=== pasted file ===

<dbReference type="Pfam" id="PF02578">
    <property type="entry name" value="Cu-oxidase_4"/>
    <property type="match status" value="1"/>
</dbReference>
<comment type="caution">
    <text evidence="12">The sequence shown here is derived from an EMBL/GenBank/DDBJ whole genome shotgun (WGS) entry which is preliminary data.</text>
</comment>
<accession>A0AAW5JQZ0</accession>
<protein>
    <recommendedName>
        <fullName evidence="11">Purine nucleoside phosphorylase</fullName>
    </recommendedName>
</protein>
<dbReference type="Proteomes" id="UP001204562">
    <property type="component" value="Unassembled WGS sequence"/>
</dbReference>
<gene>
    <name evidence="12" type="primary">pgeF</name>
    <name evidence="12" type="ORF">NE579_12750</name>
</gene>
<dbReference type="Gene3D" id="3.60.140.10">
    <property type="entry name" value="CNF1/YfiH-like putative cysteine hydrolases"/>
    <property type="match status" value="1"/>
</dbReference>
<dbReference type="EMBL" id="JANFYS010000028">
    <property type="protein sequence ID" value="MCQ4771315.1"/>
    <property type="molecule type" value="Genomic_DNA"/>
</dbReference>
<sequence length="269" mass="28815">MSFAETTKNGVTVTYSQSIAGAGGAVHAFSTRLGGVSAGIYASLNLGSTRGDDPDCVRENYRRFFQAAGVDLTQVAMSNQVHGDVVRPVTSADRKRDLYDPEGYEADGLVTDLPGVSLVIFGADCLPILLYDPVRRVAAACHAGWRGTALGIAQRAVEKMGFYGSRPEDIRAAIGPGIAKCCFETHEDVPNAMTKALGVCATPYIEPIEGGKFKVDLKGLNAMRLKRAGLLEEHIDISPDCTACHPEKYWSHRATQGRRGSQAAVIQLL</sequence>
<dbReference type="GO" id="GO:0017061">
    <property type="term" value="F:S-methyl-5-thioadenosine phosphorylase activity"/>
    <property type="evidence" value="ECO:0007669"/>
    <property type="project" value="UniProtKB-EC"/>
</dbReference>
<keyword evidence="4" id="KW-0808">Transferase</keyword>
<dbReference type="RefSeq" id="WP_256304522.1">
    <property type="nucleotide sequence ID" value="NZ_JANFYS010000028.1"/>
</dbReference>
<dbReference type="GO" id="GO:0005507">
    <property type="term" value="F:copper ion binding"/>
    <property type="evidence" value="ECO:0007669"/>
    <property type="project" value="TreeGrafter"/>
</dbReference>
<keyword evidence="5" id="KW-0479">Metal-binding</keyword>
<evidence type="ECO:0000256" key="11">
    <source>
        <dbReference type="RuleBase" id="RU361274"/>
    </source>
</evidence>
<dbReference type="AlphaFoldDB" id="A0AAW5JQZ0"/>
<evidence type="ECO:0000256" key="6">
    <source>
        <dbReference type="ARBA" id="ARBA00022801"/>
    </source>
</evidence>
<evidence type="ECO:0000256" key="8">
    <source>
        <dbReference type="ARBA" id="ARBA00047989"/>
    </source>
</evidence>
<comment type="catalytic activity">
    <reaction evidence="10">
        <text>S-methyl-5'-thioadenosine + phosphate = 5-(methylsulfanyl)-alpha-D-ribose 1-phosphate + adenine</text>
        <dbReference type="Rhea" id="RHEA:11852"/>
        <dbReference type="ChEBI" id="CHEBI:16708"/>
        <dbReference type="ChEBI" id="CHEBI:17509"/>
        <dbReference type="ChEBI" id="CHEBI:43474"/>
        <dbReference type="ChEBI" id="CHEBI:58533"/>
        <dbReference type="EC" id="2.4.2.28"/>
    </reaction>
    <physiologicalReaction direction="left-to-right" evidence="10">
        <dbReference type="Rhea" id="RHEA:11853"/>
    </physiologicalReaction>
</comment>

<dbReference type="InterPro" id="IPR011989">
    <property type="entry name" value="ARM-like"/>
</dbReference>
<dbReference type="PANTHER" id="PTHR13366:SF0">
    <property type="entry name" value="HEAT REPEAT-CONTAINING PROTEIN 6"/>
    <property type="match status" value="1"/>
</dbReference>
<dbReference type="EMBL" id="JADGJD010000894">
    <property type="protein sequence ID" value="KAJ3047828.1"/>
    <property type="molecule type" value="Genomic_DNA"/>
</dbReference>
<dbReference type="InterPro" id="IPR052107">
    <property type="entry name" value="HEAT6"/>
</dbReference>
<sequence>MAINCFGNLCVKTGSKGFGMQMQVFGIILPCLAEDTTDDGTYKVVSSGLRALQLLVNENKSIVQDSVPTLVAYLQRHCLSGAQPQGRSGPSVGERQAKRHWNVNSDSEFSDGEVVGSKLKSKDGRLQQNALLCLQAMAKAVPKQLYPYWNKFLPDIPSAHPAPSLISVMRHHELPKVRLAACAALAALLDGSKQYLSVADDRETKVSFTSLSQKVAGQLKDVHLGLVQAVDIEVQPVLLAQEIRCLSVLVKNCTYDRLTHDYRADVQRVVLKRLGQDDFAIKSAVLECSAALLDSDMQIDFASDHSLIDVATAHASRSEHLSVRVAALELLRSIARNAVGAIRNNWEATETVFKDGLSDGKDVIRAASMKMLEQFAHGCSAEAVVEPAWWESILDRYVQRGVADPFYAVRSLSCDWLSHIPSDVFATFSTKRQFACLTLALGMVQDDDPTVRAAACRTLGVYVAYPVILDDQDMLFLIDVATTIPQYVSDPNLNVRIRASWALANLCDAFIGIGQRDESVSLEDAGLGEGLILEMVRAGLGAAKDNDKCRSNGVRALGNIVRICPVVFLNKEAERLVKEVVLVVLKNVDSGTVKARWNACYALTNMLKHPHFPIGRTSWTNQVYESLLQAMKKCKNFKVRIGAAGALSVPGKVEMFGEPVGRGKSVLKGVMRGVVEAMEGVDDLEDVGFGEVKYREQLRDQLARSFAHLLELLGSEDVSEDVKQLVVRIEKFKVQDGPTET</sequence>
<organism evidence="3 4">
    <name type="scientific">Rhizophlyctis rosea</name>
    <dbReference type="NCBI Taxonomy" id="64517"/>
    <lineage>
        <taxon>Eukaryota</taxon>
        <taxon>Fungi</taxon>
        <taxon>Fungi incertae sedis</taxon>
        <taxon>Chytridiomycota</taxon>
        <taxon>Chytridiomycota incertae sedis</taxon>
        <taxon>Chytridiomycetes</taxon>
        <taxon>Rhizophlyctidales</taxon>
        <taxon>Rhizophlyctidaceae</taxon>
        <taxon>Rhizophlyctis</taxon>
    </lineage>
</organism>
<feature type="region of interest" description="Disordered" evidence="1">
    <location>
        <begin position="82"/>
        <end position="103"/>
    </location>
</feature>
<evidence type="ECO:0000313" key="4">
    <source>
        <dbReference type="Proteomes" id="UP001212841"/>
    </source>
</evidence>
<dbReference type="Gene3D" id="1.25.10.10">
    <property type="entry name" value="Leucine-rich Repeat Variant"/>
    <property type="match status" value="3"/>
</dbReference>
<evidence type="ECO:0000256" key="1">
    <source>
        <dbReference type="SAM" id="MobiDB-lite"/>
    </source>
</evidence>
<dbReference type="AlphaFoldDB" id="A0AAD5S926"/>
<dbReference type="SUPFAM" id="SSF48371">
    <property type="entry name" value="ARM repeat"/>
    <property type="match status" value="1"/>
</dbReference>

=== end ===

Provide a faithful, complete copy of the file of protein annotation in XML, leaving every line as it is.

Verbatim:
<dbReference type="Pfam" id="PF02578">
    <property type="entry name" value="Cu-oxidase_4"/>
    <property type="match status" value="1"/>
</dbReference>
<comment type="caution">
    <text evidence="12">The sequence shown here is derived from an EMBL/GenBank/DDBJ whole genome shotgun (WGS) entry which is preliminary data.</text>
</comment>
<accession>A0AAW5JQZ0</accession>
<protein>
    <recommendedName>
        <fullName evidence="11">Purine nucleoside phosphorylase</fullName>
    </recommendedName>
</protein>
<dbReference type="Proteomes" id="UP001204562">
    <property type="component" value="Unassembled WGS sequence"/>
</dbReference>
<gene>
    <name evidence="12" type="primary">pgeF</name>
    <name evidence="12" type="ORF">NE579_12750</name>
</gene>
<dbReference type="Gene3D" id="3.60.140.10">
    <property type="entry name" value="CNF1/YfiH-like putative cysteine hydrolases"/>
    <property type="match status" value="1"/>
</dbReference>
<dbReference type="EMBL" id="JANFYS010000028">
    <property type="protein sequence ID" value="MCQ4771315.1"/>
    <property type="molecule type" value="Genomic_DNA"/>
</dbReference>
<sequence length="269" mass="28815">MSFAETTKNGVTVTYSQSIAGAGGAVHAFSTRLGGVSAGIYASLNLGSTRGDDPDCVRENYRRFFQAAGVDLTQVAMSNQVHGDVVRPVTSADRKRDLYDPEGYEADGLVTDLPGVSLVIFGADCLPILLYDPVRRVAAACHAGWRGTALGIAQRAVEKMGFYGSRPEDIRAAIGPGIAKCCFETHEDVPNAMTKALGVCATPYIEPIEGGKFKVDLKGLNAMRLKRAGLLEEHIDISPDCTACHPEKYWSHRATQGRRGSQAAVIQLL</sequence>
<dbReference type="GO" id="GO:0017061">
    <property type="term" value="F:S-methyl-5-thioadenosine phosphorylase activity"/>
    <property type="evidence" value="ECO:0007669"/>
    <property type="project" value="UniProtKB-EC"/>
</dbReference>
<keyword evidence="4" id="KW-0808">Transferase</keyword>
<dbReference type="RefSeq" id="WP_256304522.1">
    <property type="nucleotide sequence ID" value="NZ_JANFYS010000028.1"/>
</dbReference>
<dbReference type="GO" id="GO:0005507">
    <property type="term" value="F:copper ion binding"/>
    <property type="evidence" value="ECO:0007669"/>
    <property type="project" value="TreeGrafter"/>
</dbReference>
<keyword evidence="5" id="KW-0479">Metal-binding</keyword>
<evidence type="ECO:0000256" key="11">
    <source>
        <dbReference type="RuleBase" id="RU361274"/>
    </source>
</evidence>
<dbReference type="AlphaFoldDB" id="A0AAW5JQZ0"/>
<evidence type="ECO:0000256" key="6">
    <source>
        <dbReference type="ARBA" id="ARBA00022801"/>
    </source>
</evidence>
<evidence type="ECO:0000256" key="8">
    <source>
        <dbReference type="ARBA" id="ARBA00047989"/>
    </source>
</evidence>
<comment type="catalytic activity">
    <reaction evidence="10">
        <text>S-methyl-5'-thioadenosine + phosphate = 5-(methylsulfanyl)-alpha-D-ribose 1-phosphate + adenine</text>
        <dbReference type="Rhea" id="RHEA:11852"/>
        <dbReference type="ChEBI" id="CHEBI:16708"/>
        <dbReference type="ChEBI" id="CHEBI:17509"/>
        <dbReference type="ChEBI" id="CHEBI:43474"/>
        <dbReference type="ChEBI" id="CHEBI:58533"/>
        <dbReference type="EC" id="2.4.2.28"/>
    </reaction>
    <physiologicalReaction direction="left-to-right" evidence="10">
        <dbReference type="Rhea" id="RHEA:11853"/>
    </physiologicalReaction>
</comment>

<dbReference type="InterPro" id="IPR011989">
    <property type="entry name" value="ARM-like"/>
</dbReference>
<dbReference type="PANTHER" id="PTHR13366:SF0">
    <property type="entry name" value="HEAT REPEAT-CONTAINING PROTEIN 6"/>
    <property type="match status" value="1"/>
</dbReference>
<dbReference type="EMBL" id="JADGJD010000894">
    <property type="protein sequence ID" value="KAJ3047828.1"/>
    <property type="molecule type" value="Genomic_DNA"/>
</dbReference>
<dbReference type="InterPro" id="IPR052107">
    <property type="entry name" value="HEAT6"/>
</dbReference>
<sequence>MAINCFGNLCVKTGSKGFGMQMQVFGIILPCLAEDTTDDGTYKVVSSGLRALQLLVNENKSIVQDSVPTLVAYLQRHCLSGAQPQGRSGPSVGERQAKRHWNVNSDSEFSDGEVVGSKLKSKDGRLQQNALLCLQAMAKAVPKQLYPYWNKFLPDIPSAHPAPSLISVMRHHELPKVRLAACAALAALLDGSKQYLSVADDRETKVSFTSLSQKVAGQLKDVHLGLVQAVDIEVQPVLLAQEIRCLSVLVKNCTYDRLTHDYRADVQRVVLKRLGQDDFAIKSAVLECSAALLDSDMQIDFASDHSLIDVATAHASRSEHLSVRVAALELLRSIARNAVGAIRNNWEATETVFKDGLSDGKDVIRAASMKMLEQFAHGCSAEAVVEPAWWESILDRYVQRGVADPFYAVRSLSCDWLSHIPSDVFATFSTKRQFACLTLALGMVQDDDPTVRAAACRTLGVYVAYPVILDDQDMLFLIDVATTIPQYVSDPNLNVRIRASWALANLCDAFIGIGQRDESVSLEDAGLGEGLILEMVRAGLGAAKDNDKCRSNGVRALGNIVRICPVVFLNKEAERLVKEVVLVVLKNVDSGTVKARWNACYALTNMLKHPHFPIGRTSWTNQVYESLLQAMKKCKNFKVRIGAAGALSVPGKVEMFGEPVGRGKSVLKGVMRGVVEAMEGVDDLEDVGFGEVKYREQLRDQLARSFAHLLELLGSEDVSEDVKQLVVRIEKFKVQDGPTET</sequence>
<organism evidence="3 4">
    <name type="scientific">Rhizophlyctis rosea</name>
    <dbReference type="NCBI Taxonomy" id="64517"/>
    <lineage>
        <taxon>Eukaryota</taxon>
        <taxon>Fungi</taxon>
        <taxon>Fungi incertae sedis</taxon>
        <taxon>Chytridiomycota</taxon>
        <taxon>Chytridiomycota incertae sedis</taxon>
        <taxon>Chytridiomycetes</taxon>
        <taxon>Rhizophlyctidales</taxon>
        <taxon>Rhizophlyctidaceae</taxon>
        <taxon>Rhizophlyctis</taxon>
    </lineage>
</organism>
<feature type="region of interest" description="Disordered" evidence="1">
    <location>
        <begin position="82"/>
        <end position="103"/>
    </location>
</feature>
<evidence type="ECO:0000313" key="4">
    <source>
        <dbReference type="Proteomes" id="UP001212841"/>
    </source>
</evidence>
<dbReference type="Gene3D" id="1.25.10.10">
    <property type="entry name" value="Leucine-rich Repeat Variant"/>
    <property type="match status" value="3"/>
</dbReference>
<evidence type="ECO:0000256" key="1">
    <source>
        <dbReference type="SAM" id="MobiDB-lite"/>
    </source>
</evidence>
<dbReference type="AlphaFoldDB" id="A0AAD5S926"/>
<dbReference type="SUPFAM" id="SSF48371">
    <property type="entry name" value="ARM repeat"/>
    <property type="match status" value="1"/>
</dbReference>